Booker calls on Biden to apologize over remarks on segregationist senators

Sen. Cory BookerCory Anthony BookerSpeculation swirls around whether Bloomberg will make Las Vegas debate stage Conway: Trump is 'toying with everybody' by attacking Bloomberg for stop-and-frisk comments Democratic rivals sharpen attacks as Bloomberg rises MORE (D-N.J.) spoke out Wednesday against comments by former Vice President Joe BidenJoe BidenJoe Biden lost his fastball — can he get it back before South Carolina? Where the 2020 Democrats stand on taxes Bloomberg hits Sanders supporters in new ad MORE in which he positively invoked two segregationist senators, calling on his fellow presidential candidate to apologize.

“You don’t joke about calling black men ‘boys.’ Men like [Sen.] James O. Eastland [(D-Miss.)] used words like that, and the racist policies that accompanied them, to perpetuate white supremacy and strip black Americans of our very humanity,” Booker said in a statement Wednesday.

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“And frankly, I’m disappointed that he hasn’t issued an immediate apology for the pain his words are dredging up for many Americans. He should,” Booker added.

In remarks at a fundraiser Tuesday night, Biden reminisced about working with Eastland and Sen. Herman Talmadge (D-Ga.) in the Senate, saying Eastland never called him “boy.”

“At least there was some civility. We got things done. We didn't agree on much of anything. We got things done. We got it finished,” Biden said.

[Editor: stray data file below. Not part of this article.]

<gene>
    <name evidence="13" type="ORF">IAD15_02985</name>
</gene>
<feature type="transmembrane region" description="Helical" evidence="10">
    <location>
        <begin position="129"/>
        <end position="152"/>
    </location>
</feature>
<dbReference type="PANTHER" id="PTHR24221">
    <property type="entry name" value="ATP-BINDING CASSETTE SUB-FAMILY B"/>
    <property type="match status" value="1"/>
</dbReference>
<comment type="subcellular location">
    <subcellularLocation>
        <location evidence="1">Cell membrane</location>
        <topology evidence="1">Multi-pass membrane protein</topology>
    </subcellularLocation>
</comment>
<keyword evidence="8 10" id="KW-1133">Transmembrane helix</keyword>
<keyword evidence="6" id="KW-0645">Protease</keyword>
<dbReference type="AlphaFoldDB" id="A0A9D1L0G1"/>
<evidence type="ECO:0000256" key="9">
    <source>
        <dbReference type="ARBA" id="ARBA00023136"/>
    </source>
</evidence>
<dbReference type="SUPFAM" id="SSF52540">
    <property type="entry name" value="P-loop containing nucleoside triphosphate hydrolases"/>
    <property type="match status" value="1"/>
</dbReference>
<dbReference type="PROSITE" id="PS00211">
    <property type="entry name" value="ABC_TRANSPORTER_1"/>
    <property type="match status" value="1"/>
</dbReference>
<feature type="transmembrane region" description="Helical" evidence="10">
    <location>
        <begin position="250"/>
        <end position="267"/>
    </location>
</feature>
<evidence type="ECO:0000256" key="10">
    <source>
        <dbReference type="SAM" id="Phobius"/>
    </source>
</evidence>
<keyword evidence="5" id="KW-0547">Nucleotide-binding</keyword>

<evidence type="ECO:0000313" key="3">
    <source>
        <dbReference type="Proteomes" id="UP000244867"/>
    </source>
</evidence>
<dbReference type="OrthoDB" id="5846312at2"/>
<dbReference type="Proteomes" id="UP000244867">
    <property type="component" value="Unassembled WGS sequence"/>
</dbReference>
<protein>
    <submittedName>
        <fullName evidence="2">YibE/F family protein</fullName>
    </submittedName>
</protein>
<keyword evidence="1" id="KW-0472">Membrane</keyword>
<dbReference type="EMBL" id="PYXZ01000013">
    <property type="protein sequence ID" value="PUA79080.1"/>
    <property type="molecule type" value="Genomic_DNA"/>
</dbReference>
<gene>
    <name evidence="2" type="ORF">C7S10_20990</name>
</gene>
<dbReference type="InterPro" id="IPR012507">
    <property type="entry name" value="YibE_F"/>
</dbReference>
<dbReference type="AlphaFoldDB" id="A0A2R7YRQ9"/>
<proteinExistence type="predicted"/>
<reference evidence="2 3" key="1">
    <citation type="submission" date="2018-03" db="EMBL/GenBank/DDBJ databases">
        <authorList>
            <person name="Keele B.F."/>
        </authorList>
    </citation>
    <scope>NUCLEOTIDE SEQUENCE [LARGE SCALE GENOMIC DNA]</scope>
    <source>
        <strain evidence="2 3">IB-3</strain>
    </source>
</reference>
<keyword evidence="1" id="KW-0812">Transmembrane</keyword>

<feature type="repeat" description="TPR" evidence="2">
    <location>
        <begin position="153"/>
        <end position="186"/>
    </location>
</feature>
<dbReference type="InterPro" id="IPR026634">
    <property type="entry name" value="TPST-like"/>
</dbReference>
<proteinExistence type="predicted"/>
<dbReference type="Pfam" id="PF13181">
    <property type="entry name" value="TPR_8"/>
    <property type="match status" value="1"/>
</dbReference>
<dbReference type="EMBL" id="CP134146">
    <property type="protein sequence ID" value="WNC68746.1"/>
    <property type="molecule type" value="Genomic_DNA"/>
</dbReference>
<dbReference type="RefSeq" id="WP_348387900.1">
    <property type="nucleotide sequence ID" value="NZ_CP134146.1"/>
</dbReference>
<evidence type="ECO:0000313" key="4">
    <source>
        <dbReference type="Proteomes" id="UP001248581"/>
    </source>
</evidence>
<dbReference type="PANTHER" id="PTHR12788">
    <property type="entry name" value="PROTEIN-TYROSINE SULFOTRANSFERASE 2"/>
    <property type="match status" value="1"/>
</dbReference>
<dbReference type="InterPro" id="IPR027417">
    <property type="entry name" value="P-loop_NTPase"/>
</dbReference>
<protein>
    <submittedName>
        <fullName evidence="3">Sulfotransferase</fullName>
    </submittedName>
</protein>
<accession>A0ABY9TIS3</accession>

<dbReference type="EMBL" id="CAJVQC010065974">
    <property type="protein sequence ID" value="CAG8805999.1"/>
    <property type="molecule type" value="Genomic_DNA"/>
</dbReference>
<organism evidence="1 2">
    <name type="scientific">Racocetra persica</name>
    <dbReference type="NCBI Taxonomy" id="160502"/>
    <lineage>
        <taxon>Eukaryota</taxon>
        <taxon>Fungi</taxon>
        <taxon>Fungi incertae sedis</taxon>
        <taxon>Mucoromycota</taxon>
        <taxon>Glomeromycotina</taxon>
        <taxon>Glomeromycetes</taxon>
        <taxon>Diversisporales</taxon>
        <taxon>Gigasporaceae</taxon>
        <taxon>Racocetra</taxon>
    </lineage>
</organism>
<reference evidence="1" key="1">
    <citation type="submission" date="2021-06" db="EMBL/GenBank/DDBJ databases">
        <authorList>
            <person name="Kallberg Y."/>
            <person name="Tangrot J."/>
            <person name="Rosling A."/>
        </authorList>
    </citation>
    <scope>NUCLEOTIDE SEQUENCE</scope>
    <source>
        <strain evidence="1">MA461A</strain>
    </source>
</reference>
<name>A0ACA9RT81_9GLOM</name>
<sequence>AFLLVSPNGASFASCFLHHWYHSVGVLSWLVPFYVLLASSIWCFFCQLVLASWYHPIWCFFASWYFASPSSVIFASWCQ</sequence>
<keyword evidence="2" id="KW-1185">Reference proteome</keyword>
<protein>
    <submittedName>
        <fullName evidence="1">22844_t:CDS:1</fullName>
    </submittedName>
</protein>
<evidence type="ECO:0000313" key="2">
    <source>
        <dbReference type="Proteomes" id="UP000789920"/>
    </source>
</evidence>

“Vice President Biden’s relationships with proud segregationists are not the model for how we make America a safer and more inclusive place for black people, and for everyone," Booker said. "I have to tell Vice President Biden, as someone I respect, that he is wrong for using his relationships with Eastland and Talmadge as examples of how to bring our country together."

Booker is the second Democratic presidential candidate to directly go after Biden over the remarks. Earlier Wednesday, New York City Mayor Bill de BlasioBill de BlasioBloomberg compared civil libertarians, teachers union to NRA 'extremists' in 2013: report De Blasio endorses Sanders for president While Klobuchar surges, Warren flounders MORE (D) also condemned the remarks, a sharp shift during a primary season that has so far largely seen the candidates focus their barbs on President TrumpDonald John TrumpRussian sanctions will boomerang States, cities rethink tax incentives after Amazon HQ2 backlash A Presidents Day perspective on the nature of a free press MORE instead of one another.

“It’s past time for apologies or evolution from @JoeBiden. He repeatedly demonstrates that he is out of step with the values of the modern Democratic Party,” de Blasio tweeted.